Additional links and resources: 

Bridging the Digital Divide for CT –

Joan Green

AARP Technology Resources –

Aging and Health Technology Watch –

General News and Events

Come Home to What You Need: Finding the Accessible Home That’s Right for You

Written by Jillian Day,

Your home should be your haven, designed, built, or modified to accommodate you – not the other way around. If you have a disability or decline in functioning, you may realize what a challenge it can be to find one that is a 100% match, unless you start from scratch with a custom build. If you know what to look for, however, you won’t have to go the custom route; instead, look for a home with some of the required features, or one with a design that can readily accommodate the necessary modifications specific to your needs.

The Connecticut Tech Act Project (CTTAP) is available for individuals who can benefit from programs and tools that foster, increase, and enhance accessibility. Keep them in mind as you embark on your home search, and let them show you how increased access to Assistive Technology may help with accessibility and usability of your home and making it a welcoming visitable home for others who will appreciate accessibility considerations.

The right home for Aging in Place

A common accessibility consideration is forWoman in her home reading a book seniors and individuals with disabilities – or folks who are looking for their forever home – who would like to safely age in place for as long as their health and capabilities allow. Being able to stay in their homes as long as possible allows individuals to keep a familiar routine, which fosters continued independence. Also – critically important, especially as we are living longer – aging in place can save money, increasing the odds that the finances are available if or when a senior needs to move to a more intensive care facility.

Look for a home that already has structural accessibility features, such as wide doorways and ramps. A one-story home eliminates concerns about navigating stairs later; any existing stairs, such as at the entrance, should have handrails and, ideally, non-slip tread. If you are contemplating a two-story home, be sure the first floor can accommodate everything you will need later to be independent, such as the laundry room.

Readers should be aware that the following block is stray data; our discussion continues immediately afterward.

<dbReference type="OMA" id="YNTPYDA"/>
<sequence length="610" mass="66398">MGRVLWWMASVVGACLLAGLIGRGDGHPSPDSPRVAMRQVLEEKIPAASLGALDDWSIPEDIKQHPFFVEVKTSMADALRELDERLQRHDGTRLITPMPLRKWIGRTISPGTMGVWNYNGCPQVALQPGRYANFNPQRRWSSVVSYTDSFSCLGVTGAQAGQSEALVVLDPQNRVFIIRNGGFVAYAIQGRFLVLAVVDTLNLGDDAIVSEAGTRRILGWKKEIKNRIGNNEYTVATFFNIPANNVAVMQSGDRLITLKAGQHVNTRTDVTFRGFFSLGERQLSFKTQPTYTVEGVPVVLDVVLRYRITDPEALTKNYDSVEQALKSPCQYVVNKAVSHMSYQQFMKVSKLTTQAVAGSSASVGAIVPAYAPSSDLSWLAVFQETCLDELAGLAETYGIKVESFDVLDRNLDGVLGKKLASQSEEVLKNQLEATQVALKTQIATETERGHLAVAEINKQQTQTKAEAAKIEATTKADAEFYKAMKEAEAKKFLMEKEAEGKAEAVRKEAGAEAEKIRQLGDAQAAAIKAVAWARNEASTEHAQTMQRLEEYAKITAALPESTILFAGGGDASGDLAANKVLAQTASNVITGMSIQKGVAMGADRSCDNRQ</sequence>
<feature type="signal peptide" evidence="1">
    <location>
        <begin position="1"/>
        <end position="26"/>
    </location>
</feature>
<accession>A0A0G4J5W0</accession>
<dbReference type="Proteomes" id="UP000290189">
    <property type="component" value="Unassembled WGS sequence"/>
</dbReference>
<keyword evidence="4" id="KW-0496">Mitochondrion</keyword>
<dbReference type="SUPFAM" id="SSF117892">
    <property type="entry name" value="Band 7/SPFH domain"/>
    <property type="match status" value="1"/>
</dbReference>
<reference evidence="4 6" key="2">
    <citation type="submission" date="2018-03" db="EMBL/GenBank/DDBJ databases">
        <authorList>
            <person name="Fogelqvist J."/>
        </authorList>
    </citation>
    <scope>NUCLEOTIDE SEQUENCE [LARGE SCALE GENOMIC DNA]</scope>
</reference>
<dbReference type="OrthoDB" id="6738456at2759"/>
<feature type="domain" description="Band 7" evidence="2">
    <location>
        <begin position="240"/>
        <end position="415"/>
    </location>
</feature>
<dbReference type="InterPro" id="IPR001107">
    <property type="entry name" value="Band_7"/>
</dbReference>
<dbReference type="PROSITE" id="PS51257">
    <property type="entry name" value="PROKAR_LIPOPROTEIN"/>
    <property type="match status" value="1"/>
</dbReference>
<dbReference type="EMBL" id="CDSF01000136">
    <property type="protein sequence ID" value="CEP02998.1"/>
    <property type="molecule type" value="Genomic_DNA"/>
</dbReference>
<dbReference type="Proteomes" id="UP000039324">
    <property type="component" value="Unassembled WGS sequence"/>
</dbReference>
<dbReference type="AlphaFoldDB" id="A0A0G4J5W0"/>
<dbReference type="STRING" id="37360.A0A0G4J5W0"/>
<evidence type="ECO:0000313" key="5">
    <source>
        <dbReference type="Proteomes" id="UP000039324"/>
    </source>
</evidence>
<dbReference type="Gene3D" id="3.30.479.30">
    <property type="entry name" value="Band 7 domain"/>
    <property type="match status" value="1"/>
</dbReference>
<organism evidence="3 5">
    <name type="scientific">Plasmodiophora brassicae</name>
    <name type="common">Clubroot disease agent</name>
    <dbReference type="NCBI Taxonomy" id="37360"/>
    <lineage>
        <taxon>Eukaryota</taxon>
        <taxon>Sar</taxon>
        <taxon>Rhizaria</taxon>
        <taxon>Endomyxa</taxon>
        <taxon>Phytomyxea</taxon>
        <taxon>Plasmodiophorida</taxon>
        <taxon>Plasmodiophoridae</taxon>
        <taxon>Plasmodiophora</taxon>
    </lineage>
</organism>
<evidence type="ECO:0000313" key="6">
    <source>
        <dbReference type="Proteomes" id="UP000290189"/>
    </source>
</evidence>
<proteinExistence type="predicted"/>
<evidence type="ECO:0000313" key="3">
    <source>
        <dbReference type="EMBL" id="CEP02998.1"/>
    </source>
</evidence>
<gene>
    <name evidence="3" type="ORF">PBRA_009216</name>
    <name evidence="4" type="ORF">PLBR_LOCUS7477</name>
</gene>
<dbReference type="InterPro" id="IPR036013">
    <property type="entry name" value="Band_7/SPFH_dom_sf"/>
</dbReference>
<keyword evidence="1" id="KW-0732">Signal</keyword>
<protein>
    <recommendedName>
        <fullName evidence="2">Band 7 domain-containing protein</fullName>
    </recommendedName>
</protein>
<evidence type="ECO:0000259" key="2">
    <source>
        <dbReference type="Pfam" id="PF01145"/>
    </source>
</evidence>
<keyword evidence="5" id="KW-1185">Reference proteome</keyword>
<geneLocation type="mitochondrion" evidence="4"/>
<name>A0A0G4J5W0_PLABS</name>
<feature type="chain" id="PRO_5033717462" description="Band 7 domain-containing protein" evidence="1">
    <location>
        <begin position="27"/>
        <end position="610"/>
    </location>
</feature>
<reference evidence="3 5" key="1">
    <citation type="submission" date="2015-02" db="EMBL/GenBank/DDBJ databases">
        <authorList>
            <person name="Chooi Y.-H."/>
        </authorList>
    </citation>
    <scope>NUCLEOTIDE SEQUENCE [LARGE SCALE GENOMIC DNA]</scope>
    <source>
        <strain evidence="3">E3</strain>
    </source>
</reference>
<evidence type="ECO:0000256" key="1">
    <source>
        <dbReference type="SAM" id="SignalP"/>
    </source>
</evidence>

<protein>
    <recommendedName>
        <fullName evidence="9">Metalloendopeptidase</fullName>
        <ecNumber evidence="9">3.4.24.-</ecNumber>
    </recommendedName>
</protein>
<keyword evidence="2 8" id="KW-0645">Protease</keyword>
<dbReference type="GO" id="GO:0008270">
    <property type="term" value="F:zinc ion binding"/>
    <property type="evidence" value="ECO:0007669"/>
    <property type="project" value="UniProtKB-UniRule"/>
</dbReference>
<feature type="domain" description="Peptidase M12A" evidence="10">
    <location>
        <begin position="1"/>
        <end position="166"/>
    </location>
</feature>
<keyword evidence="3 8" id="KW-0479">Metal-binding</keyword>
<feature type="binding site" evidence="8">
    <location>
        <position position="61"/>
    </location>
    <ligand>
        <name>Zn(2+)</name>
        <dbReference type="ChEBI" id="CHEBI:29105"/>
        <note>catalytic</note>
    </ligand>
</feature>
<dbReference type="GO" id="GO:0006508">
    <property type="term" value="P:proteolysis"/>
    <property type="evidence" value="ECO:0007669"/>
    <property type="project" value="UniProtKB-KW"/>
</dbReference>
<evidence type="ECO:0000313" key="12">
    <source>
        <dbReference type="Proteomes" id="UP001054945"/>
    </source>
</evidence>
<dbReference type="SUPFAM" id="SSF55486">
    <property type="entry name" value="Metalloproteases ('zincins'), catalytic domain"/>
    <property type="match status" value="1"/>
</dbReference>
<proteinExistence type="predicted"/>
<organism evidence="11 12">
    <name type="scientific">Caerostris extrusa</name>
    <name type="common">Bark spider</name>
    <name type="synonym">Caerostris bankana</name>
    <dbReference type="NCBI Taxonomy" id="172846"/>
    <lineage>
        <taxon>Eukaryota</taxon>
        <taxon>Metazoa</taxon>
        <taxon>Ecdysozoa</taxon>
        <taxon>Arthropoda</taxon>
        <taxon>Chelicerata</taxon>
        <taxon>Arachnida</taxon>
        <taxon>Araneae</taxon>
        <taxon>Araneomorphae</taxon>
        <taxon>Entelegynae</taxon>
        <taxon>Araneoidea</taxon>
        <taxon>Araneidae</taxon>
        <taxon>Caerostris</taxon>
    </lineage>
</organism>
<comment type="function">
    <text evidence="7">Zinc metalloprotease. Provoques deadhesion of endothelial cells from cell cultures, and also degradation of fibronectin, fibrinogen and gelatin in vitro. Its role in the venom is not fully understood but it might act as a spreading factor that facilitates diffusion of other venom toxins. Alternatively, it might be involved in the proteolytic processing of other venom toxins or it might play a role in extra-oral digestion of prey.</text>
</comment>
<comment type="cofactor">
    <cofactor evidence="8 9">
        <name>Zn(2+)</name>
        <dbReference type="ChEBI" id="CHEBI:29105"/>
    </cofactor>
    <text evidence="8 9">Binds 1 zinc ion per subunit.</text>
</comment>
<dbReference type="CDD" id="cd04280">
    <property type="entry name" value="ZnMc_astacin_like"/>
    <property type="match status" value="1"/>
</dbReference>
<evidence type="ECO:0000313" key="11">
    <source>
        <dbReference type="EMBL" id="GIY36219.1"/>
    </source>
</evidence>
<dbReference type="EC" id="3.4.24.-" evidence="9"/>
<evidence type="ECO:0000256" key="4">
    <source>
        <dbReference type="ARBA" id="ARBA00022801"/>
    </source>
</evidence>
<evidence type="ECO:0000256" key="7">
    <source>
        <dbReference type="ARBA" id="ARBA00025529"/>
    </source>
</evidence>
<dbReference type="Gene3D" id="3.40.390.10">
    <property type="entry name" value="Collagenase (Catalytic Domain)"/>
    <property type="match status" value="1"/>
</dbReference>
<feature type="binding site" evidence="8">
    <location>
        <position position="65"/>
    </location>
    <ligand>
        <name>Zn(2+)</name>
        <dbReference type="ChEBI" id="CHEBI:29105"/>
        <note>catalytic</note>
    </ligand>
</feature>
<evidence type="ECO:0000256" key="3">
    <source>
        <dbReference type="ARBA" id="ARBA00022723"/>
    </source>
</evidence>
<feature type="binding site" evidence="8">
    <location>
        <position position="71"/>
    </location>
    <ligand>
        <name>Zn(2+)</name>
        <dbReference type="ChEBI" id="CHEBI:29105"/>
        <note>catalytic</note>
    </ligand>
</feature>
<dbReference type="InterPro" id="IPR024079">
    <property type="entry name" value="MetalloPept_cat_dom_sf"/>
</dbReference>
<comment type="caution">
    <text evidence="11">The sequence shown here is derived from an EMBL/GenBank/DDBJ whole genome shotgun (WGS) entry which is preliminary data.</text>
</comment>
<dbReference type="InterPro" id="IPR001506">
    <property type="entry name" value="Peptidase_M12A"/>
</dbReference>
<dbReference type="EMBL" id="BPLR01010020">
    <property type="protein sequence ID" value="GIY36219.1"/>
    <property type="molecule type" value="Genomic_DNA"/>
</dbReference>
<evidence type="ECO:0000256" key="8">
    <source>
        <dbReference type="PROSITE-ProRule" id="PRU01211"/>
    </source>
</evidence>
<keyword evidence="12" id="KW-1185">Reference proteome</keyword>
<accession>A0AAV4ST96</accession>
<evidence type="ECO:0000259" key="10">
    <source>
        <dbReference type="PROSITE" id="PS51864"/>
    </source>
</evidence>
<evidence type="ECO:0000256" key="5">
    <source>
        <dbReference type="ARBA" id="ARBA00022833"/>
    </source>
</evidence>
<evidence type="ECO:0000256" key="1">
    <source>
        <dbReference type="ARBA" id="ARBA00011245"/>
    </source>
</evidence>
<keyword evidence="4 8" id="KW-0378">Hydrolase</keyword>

Kitchen modifications can be expensive, so if you can find a kitchen that already has some of the features you need, that is a huge plus. One example is lower or roll-under countertops for individuals who use wheelchairs. And, if you will be updating kitchen appliances, look for ones that will accommodate your changing needs, such as a dishwasher with drawers for easy loading and unloading.

A bathroom with a walk-in shower is functional for all ages and stages and may only need a handrail installed later on. Shower benches are easy to place when needed.

When evaluating flooring, consider the pros and cons of various types. Low-pile carpeting can mitigate slipping, thus reducing the injury risks that often accompany falls. Non-carpeted surfaces, however, allow for easier navigation with walkers and wheelchairs but can increase your slipping risks, and throw rugs are usually not advisable for seniors as they can create a tripping hazard.

Naturally, as you’re factoring in all of these considerations – and adding them up financially – you are limited to what you can afford. For safety reasons, you should consider some of the features to be non-negotiable. Therefore, you may need to offset the accessibility requirements by selecting a neighborhood that offers you a home-buying market in your price range. Once you determine how much home you can afford, research the areas where you want to live, or would consider living in, to see what the average home is selling for.

Remember that markets can change, so it’s also worthwhile to look at trends and talk to your real estate agent about where they see the market going over the next several months (or even years if you can wait). They can also advise you on the best time of year that favors buyers versus sellers, and how to balance that if you are also selling a home to finance your new home purchase.